Welcome to the latest goofy liberal program, Drag Queen Story Hour. Yes, you read that right, Drag-Queen- Story- Hour. Just when Americans believe they have earned the right to claim, “I have seen it all,” psychedelic mushroom clouds explode over the San Francisco Bay area and New York City, raining down rainbow glitter, smothering children and families with the fallout of pandering to liberal ideologies, lest we label them “phobic du jour.” Lo and behold, what has emerged through the fallout is an army of drag queens who have been enlisted by the public libraries and schools to read stories to our children.
Drag Queen Story Hour is the brainchild of Bay Area library benefactor, RADAR Productions, and East Coast-based Feminist Press. If you aren’t familiar with Radar, they state on their website the group, “serves queer audiences and artists in San Francisco through free and affordable literary arts programs that authentically reflect Queer communities’ experiences.” Peachy, and not unexpected in California. The Feminist Press was founded in 1970 to publish women writers that pushed, well, feminism. They have branched out and now add on their banner, “we have become the vanguard for books on contemporary feminist issues of equality and gender identity.” If you want to peruse book titles that you won’t find on the shelves at Barnes & Noble, and that would make a salty sailor blush, have at it by clicking here.
Drag queens are lining up to participate in the bi-coastal program. Yves St. Croissant, Lil Miss Hot Mess, Cholula Lemon, Miss B Drag and Merrie Cherry, all famous in drag king and queen circles, have participated and seemed to embrace the program. Libraries in the Bay Area and New York City both promote the Drag Queen Story Hour with this introduction:
What do drag queens and children have in common? They love dressing up and all things sparkly and fancy! Drag Queen Story Hour captures the imagination and play of the gender fluidity in childhood and gives kids glamorous, positive, and unabashedly queer role models.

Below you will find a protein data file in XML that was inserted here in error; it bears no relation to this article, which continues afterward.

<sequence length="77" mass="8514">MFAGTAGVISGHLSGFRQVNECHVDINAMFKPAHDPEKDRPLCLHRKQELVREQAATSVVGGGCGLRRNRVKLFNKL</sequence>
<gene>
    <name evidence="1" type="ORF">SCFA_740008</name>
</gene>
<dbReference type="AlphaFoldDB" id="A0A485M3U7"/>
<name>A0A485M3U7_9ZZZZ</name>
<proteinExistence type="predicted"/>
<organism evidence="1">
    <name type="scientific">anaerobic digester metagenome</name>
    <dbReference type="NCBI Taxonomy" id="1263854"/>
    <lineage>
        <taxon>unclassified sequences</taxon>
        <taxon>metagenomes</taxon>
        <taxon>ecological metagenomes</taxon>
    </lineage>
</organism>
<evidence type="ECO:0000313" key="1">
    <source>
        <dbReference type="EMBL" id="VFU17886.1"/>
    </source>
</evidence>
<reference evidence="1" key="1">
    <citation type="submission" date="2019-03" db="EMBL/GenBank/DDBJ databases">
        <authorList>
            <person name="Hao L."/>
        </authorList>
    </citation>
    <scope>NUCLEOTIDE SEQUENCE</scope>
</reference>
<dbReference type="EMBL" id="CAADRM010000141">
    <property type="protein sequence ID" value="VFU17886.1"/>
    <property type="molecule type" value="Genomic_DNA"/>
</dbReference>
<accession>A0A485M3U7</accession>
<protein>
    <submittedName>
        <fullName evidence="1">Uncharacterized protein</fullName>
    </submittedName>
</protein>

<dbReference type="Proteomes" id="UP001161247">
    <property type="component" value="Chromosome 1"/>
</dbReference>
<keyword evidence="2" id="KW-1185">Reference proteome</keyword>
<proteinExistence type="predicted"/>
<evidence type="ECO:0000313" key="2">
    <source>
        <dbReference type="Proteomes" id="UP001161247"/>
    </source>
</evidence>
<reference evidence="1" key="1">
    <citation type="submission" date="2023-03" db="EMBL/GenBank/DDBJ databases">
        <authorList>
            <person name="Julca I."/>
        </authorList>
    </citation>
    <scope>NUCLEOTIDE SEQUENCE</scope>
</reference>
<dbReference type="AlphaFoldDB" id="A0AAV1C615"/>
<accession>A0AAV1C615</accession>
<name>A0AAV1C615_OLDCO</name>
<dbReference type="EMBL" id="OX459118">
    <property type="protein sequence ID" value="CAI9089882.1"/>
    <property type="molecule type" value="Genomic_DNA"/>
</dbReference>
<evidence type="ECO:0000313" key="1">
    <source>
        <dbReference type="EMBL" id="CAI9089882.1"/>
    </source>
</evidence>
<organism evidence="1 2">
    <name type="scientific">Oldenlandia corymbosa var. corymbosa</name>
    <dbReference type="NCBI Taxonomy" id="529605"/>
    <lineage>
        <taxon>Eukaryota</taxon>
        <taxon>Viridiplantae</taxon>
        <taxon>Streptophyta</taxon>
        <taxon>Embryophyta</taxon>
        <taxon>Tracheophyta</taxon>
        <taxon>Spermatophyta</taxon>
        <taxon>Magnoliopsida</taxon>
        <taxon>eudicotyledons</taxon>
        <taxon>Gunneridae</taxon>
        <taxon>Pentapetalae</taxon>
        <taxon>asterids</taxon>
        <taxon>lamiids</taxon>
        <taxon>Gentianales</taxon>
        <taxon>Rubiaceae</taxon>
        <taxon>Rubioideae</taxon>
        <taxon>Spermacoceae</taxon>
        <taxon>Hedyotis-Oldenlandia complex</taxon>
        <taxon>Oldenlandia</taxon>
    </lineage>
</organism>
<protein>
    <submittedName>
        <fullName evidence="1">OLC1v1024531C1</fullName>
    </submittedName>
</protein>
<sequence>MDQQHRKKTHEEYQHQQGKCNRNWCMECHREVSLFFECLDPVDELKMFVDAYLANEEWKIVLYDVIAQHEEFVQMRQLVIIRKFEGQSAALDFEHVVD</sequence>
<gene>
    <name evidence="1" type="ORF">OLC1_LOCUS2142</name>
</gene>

And who is coming to read to the five and six-year-olds you may wonder? Meet Black Benatar, who is a staple storyteller at the Oakland public library. They tout a very playful photo of Benatar in cat makeup and boast that she loves kids:
Black Benatar thinks kids are the best and loves reading books to them that celebrate lgbtq and multicultural families and identities.
I’m sure she does love kids. But she does have a much less playful side:
I am playing with femininity and taking it to the grotesque. I ask myself ‘How far can I push the tropes of femininity?’. How far until they become gross, until they are scary and off-putting? Until they become a weapon against oppression, misogyny, and rape. I am playing with weaponizing femininity, making it aggressive, powerful, and something I can wield like a sword. Something that can protect me.
Ona Louise is the dominating Queen at the Brooklyn Library:
Storyteller Ona Louise grew up in the buckle of the Bible Belt, but always dreamed of bright lights and big city living. Now glimmering in NYC, Ona is the caretaker of the garden of hopes and dreams, watering the young budding minds of the future.
All things considered, the storytelling queens appear kind towards the kids and embrace childhood as a destination that they tend to revisit often. During one noted storytelling session in Edmonton, Alberta, Canada, one queen entertained the crowd with this rhyme, “Five clumsy drag queens wearing big shoes, one fell down and her hair did, too!” You can see the full video of that performance here. How do you explain what a drag queen is to a small child?
The Edmonton program, dubbed Over The Rainbow Storytime, was lobbied by Kristopher Wells, faculty director of the Institute of Sexual Minority Studies and Services at the University of Alberta. In his view, Edmonton is a traditional, conservative environment and he wanted to promote equality and kindness to impressionable children:
“What I’ve learned today is there’s nothing better than a drag queen reading a story,” said Wells.
“I had tears in my eyes seeing the families stream in here and the excitement where people felt safe and at home,” he continued.
To see the rapt attention of these kids, the excitement, the happiness, the freedom to be themselves, to celebrate their families and reflect our community, this is what pride should be all about,” Wells added.
The program appears to be a success in the Bay Area and New York City, and if there has been an uproar from Christians, conservatives, traditional family groups, there is little coverage to be found in the establishment media. No surprise there. However, it could get a tad bit interesting if Drag Queen Story Hour hopes to migrate towards middle America or if they will continue to seek safe spaces in California and New York. I can hear a farmer in Iowa right now exclaim, “Now, I really have seen it all.”